NEW YORK A day after Blues Traveler bassist Bobby Sheehan
was buried, 100 friends and admirers gathered at the Wetlands nightclub
Thursday to celebrate what they said was a fun-loving life.
"This story is a fairy tale," said Jono Manson, a veteran New York musician
who often sang with Blues Traveler. "The band came from nothing, worked
their way up, played the clubs, built a following and made it."
"It was his unending positivity," said Tim Vega, an artist and close
friend of Sheehan's who painted the cover of Blues Traveler's 1990 debut
album. "He always had the energy to move forward."
In a room where the walls were covered with e-mail messages, poems,
cards, flowers and photos, one of which showed Sheehan walking out of a
swimming pool fully clothed and wearing a hat one friend
said Sheehan may have gone too far in one pursuit.
Steve Bloom, music editor for the pro-marijuana magazine High Times,
said he knew Sheehan as a fun-loving person who was dedicated to the
cause of reforming drug laws. He said he hoped Sheehan's penchant for
partying did not contribute to his death.
"With his kind of use, he put himself at risk," Bloom said. "He played
it on the edge. He was 31 years old, and he should have been able to
live a longer life."
Sheehan pleaded guilty in January 1998 to possession of less than one
gram of cocaine, which police found on him in September 1997 at an airport
in Winnipeg, Manitoba. He received two years' probation.
He was found dead by friends at his New Orleans home around 11 a.m. Aug.
20. The New Orleans coroner's office has yet to determine a cause of
death and is awaiting toxicology results from an autopsy conducted
Saturday, according to Ann Black, an office spokesperson.
He was buried during a private funeral in Brooklyn, N.Y., on Wednesday,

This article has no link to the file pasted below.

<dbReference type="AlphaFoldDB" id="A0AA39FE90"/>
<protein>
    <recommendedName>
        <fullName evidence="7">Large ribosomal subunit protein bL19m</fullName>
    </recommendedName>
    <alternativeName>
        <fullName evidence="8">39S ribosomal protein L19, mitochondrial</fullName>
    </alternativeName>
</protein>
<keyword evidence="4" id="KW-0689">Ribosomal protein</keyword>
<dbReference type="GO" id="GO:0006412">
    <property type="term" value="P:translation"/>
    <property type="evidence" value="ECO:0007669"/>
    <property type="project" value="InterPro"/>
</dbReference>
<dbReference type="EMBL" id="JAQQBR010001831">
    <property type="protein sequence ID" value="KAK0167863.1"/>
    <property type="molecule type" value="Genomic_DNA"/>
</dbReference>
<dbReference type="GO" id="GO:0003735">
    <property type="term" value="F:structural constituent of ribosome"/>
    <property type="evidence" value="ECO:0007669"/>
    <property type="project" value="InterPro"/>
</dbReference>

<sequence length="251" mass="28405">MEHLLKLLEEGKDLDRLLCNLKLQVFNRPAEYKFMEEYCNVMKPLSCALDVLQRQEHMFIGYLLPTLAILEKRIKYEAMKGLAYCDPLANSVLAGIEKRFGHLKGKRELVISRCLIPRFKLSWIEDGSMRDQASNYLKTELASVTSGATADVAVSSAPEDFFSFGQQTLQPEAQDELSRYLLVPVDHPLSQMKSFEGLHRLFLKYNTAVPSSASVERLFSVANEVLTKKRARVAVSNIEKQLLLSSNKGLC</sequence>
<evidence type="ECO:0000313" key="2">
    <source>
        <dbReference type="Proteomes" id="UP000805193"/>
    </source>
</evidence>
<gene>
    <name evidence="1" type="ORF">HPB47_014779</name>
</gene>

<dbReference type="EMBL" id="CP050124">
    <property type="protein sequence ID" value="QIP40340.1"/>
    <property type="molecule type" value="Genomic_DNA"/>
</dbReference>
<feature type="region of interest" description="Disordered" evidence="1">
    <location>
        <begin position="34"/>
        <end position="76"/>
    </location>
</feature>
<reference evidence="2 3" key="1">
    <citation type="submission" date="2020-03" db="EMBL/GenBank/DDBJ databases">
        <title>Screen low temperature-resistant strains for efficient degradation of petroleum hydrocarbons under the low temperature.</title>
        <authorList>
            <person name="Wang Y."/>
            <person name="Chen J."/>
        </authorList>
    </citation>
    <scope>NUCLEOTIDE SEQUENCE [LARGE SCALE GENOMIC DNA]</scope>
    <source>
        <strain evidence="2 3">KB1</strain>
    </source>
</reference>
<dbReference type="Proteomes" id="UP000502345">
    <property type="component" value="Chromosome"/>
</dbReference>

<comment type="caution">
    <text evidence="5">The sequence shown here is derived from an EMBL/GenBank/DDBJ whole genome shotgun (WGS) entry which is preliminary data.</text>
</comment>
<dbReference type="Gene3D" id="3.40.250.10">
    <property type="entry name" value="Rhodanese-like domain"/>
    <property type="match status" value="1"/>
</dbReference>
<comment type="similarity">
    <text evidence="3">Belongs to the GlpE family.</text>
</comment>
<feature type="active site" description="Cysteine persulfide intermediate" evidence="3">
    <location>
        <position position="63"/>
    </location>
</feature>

and many of the same people who were at the funeral also were at Wetlands.
They hung out in the club's downstairs lounge and socialized, drank,
danced and smoked marijuana while Manson and three other musicians jammed.
They seemed to be trying to honor Sheehan's life rather than talking
about his death. They brought flowers, magazine articles, poems with
titles such as "Rest Peacefully Bobby" and other mementos. The Allman
Brothers Band sent roses.
Manson, who met Sheehan when Blues Traveler opened for his band, the
Worms, in New York, said it was important for people to heal after a
week of crying, grieving and attending a wake and a funeral.
"I'm all funeraled out," he said. "I've lost a brother this week, and
I'm completely drained."
Spin Doctors singer Chris Barron, who recently was diagnosed with paralyzed
vocal cords, recited the 23rd Psalm ("Yea, though I walk through the
valley of the shadow of death ...") in a whisper as Manson and the others
played behind him.
The photos on the walls documented a man who attendees said loved music
and knew how to have a good time. One picture showed him looking earnestly
at his bass as he played. Another showed him wearing fake breasts and
aping for the camera.
In one picture, Sheehan stood and smiled as a group of people stood
around him. He wore a black hat, a "Porn Star" T-shirt and a wry smile.
Behind him, a man lifted an American flag. The man next to him wore a
shirt that read, "Bob Kicks Ass."
Not everyone at Wetlands knew Sheehan personally. Diane Hesser, 27, who
traveled from Phoenixville, Pa., said she loved watching Sheehan play
and watching the band interact onstage at the numerous Blues Traveler
shows she saw.
"You could tell they were great friends," Hesser said of the band. "To
be part of this is a way for me to achieve closure."
A portion of the night's revenue was to be donated to VH1's Save the
Music Foundation, a favorite Blues Traveler charity, according to Gina
Thompson, who works with Silent Partner, the band's management firm.
"It was at the request of his family in lieu of flowers," she said.
"Bobby would have wanted it that way."
Sheehan's bandmates singer John Popper, guitarist Chan Kinchla
and drummer Brendan Hill did not attend. In a statement released
by A&M Records the day Sheehan's body was found, Popper said, "My best
friend in the world has just died, and I don't want to talk about it."